As advanced enterprise hardware and software solutions progress, business and technology become further entwined. Few understand this better than startup founders, many of whom lead the companies driving this trend. However, this technological awareness doesn’t necessarily translate internally, especially when it comes to hiring and recruitment. The often jumbled search for key technical stakeholders encapsulates this issue.
According to TechRepublic, many burgeoning firms conflate or confuse two key technology-based roles: chief information officer and chief technology officer. While there is some overlap in the skills among these leaders, each performs wholly unique duties that benefit the organization in drastically different ways.
Understanding the CIO
All of the enterprise technology that supports day-to-day operations falls under the purview of the CIO, according to the Society for Human Resource Management. These leaders manage all onsite hardware and software, facilitating essential maintenance and user support activities. Additionally, most work with fellow C-level contributors to align IT operations with overarching business goals to promote scalability and boost profit margins. CIOs might also oversee the collection and application of system performance metrics for organizations that have embraced big data.
In the U.S., CIOs make an average of $151,562 per year, with some earning salaries as high as $230,000, according to data from PayScale.
“While the CIO directs internal IT activities, the CTO works to produce digital products for external consumption.”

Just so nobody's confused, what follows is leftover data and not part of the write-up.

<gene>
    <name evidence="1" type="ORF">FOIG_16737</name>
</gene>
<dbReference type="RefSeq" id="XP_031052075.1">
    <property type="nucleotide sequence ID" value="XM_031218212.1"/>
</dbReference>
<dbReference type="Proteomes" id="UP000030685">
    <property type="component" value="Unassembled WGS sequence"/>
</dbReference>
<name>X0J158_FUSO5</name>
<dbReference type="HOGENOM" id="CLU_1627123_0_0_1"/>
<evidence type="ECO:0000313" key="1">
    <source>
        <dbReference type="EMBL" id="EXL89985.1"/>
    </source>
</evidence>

Understanding the CTO
While the CIO directs internal IT activities, the CTO works with engineering teams to produce digital products for external consumption, according to SHRM. Consequently, these leaders spend most of their time architecting hardware and software, as well as working with stakeholders in the other departments to properly package and promote the assets they design. CTOs normally wield considerably influence within the organization as their activities correlate directly to overall profitability.
CTOs make roughly the same amount as their internal counterparts, according to PayScale.
Startups looking to fill one or both of these positions with transformative talent must take these details into consideration when evaluating potential candidates. Of course, in situations like this, going it alone is not the best option. Executive search firms can help growing enterprises find the technological leaders they need to move forward, providing well-connected executive search consultants who know the space and can find the RIGHT professionals for these roles.
Is your startup interested in taking this collaborative route? Connect with YES Partners today. To see some of the roles we have already successfully placed, click here.
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